University of FloridaInstitute of Food and Agricultural Sciences (IFAS)UF/IFAS Extension: Solutions for Your Life

26th Annual Florida Ruminant Nutrition Symposium, February 2-4, 2015

Speaker Biographies

 

Dr. John Arthington is a graduate of the Animal Sciences Departments of Purdue University (BS) and Kansas State University (MS and PhD) and has been a member of the University of Florida, Institute of Food and Agricultural Sciences (UF-IFAS) faculty since 1998.  Dr. Arthington serves as the Director of the UF-IFAS, Range Cattle Research and Education Center (RCREC) in Ona with faculty programs focused on the productivity and environmental sustainability of range and grazing lands.  In addition to the Center Director responsibilities, Dr. Arthington holds the rank of Professor in the Department of Animal Sciences.  His majority academic efforts focus on the relationships among trace mineral nutrition and production stress, immune competence, well-being and productivity of beef cattle. These models have specifically focused on inflammatory reactions and stress tolerances to normal cattle management practices including weaning, commingling, and transportation.  To date, this program has mentored multiple MS and PhD students and post-doctoral associates, and contributed over 90 peer-reviewed manuscripts to the body of science supporting this field of study.  Dr. Arthington’ s academic program is also committed to the extension education mission of the Institute through participation and leadership in multidisciplinary and multi-state collaborations and services to our science and state, national, and international clientele groups. 

Dr. Michael Ballou is an Associate Dean for Research and an Associate Professor of Nutritional Immunology in the College of Agricultural Sciences and Natural Resources at Texas Tech University. Dr. Ballou received his BS and PhD degrees in Animal Sciences and Nutritional Biology from the University of California Davis. His research program is focused on understanding now nutrition and management influence leukocyte responses and health of calves, heifers, and transition cows.

Dr. Michael Day earned his BS in Animal Husbandry from the University of Missouri, Columbia, in 1980. He subsequently earned his MS and PhD degrees in reproductive endocrinology in the Department of Animal Sciences at the University of Nebraska- Lincoln, and joined the faculty at The Ohio State University in the Department of Animal Sciences in 1985. He is currently a Professor and Graduate Studies Chair in the Department. In 1996-97, Dr. Day took a sabbatical to work in at the Dairying Research Corporation in Hamilton, New Zealand. The focus of Dr. Day’s research is the endocrine regulation of pubertal, follicular and uterine processes in cattle.  Research targeting development and improvement of estrous cycle control in beef cattle has been a constant component of his program.  He currently has ongoing and active research collaborations in Brazil in addition to his program in Ohio. Dr. Day has trained 21 graduate students and coauthored 90 journal articles, 147 abstracts and 40 papers in proceedings. His research has been primarily funded by USDA-NIFA and the AI industry. He contributes to many extension programs on a State, national, and international level.

Dr. Alfredo DiCostanzo is a Professor of beef cattle nutrition and management in the Department of Animal Science at the University of Minnesota. Dr. DiCostanzo received his BS degree from the Instituto Tecnológico y de Estudios Superiores de Monterrey Campus Queretaro in Mexico in 1981.He then moved to the University of Minnesota where he received his MS (1985) and PhD (1989) in animal nutrition. He then moved to the University of Missouri where he completed a postdoctorate in 1990. Hi research interests include nutrition and management factors affecting the biologic and economic efficiency of cow-calf and feedlot operations, evaluation of alternative feeds and feeding and management strategies to improve economic efficiency, and determination of nutrient requirements to enhance economic and environmentally sustainable beef production.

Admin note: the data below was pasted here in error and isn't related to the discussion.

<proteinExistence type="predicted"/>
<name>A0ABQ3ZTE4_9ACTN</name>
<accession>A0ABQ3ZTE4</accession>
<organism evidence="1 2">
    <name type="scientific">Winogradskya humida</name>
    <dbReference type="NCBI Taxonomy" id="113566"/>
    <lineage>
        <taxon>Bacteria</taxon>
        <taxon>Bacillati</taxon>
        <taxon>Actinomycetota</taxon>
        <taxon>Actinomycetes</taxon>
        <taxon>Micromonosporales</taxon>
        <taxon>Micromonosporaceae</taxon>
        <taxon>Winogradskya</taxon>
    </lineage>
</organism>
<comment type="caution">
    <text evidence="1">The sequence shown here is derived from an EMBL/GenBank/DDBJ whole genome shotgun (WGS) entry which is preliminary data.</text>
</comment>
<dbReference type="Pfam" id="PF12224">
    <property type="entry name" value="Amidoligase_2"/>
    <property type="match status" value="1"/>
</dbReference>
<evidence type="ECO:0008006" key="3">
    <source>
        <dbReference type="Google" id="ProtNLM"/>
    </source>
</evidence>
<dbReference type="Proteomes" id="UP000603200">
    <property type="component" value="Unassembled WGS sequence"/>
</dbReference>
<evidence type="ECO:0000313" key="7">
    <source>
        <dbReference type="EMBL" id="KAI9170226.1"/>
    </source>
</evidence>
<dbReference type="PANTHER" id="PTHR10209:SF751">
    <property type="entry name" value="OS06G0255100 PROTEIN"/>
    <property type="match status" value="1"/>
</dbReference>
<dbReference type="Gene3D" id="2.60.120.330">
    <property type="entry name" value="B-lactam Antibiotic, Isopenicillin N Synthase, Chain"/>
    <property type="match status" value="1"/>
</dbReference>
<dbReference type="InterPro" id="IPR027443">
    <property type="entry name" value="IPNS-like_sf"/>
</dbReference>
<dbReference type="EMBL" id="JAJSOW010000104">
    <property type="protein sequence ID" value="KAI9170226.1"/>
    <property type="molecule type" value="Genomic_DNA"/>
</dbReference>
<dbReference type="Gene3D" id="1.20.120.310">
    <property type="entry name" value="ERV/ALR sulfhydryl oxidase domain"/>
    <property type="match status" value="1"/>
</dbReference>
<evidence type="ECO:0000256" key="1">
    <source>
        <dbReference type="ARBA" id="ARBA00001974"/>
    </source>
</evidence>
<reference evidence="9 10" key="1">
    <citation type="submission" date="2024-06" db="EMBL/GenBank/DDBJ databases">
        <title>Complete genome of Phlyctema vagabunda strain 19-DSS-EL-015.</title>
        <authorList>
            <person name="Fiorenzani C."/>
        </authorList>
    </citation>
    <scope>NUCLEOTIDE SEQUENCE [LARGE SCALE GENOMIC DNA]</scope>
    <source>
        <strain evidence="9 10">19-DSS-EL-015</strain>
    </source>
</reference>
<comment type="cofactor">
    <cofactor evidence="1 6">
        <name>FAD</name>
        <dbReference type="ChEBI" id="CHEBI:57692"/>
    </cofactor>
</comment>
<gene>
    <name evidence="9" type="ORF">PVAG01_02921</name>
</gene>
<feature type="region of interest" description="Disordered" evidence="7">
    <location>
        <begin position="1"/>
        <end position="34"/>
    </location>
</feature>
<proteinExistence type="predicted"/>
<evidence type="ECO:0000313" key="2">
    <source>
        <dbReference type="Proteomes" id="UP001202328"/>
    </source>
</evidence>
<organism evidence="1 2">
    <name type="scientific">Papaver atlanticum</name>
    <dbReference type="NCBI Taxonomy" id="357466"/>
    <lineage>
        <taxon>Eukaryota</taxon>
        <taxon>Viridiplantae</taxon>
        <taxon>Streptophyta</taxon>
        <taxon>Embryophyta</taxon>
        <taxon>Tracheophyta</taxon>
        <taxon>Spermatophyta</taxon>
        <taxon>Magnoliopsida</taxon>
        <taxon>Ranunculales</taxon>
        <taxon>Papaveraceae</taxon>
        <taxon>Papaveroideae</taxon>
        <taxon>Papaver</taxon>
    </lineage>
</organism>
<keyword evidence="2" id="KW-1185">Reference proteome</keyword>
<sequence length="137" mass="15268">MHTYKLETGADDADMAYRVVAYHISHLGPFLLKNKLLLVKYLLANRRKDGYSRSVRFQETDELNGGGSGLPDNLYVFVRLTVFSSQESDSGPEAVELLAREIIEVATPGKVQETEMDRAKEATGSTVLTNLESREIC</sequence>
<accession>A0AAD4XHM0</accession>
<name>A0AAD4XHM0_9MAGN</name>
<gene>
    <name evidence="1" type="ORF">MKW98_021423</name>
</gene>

Dr. Terry Engle is a Professor in the Department of Animal Sciences at Colorado State University. He received his BS and MS degrees in Animal Science from the Colorado State University, and the PhD degree in ruminant nutrition from North Carolina State University. Dr. Engle’s teaching responsibilities include vitamin and mineral metabolism and animal metabolism. His research interests include trace mineral metabolism in ruminants with primary emphasis on the role of trace minerals and other nutrients on immune response, disease resistance, and lipid metabolism. Further research interests include molecular aspects of mineral absorption in ruminants.

Dr. Jonathan Goodson received his BS, MS, and PhD degrees from the Department of Animal Sciences at The Ohio State University. Upon completion of his PhD, Dr. Goodson spent 2 years on a post-doctoral fellowship to study short-term metabolic control of liver fatty acid synthesis in the Department of Food Science and Nutrition at The Ohio State University. Dr. Goodson then was employed as Dairy Program Director at Landmark, Inc. in Columbus, Ohio, and then Countrymark, in Delaware, Ohio. After 5 years, he left Countrymark and took a position of nutritionist and quality assurance manager at Gold Kist Inc. in Atlanta, Georgia, for 8 years. Then he moved to Southern States, Richmond, Virginia to work as a field nutritionist. He was then promoted to dairy product manager responsible for dairy feed sales in most of the east cost of the US. After 11 years at Southern States, he joined Degussa feed additives in 2003 as a technical support specialist, and became responsible for the technical support of the rumen-protected methionine source, Mepron. More recently, his responsibilities expanded to nutritional consulting to important integrated broiler customers. He provides formulation, quality assurance programs and on farm consultation.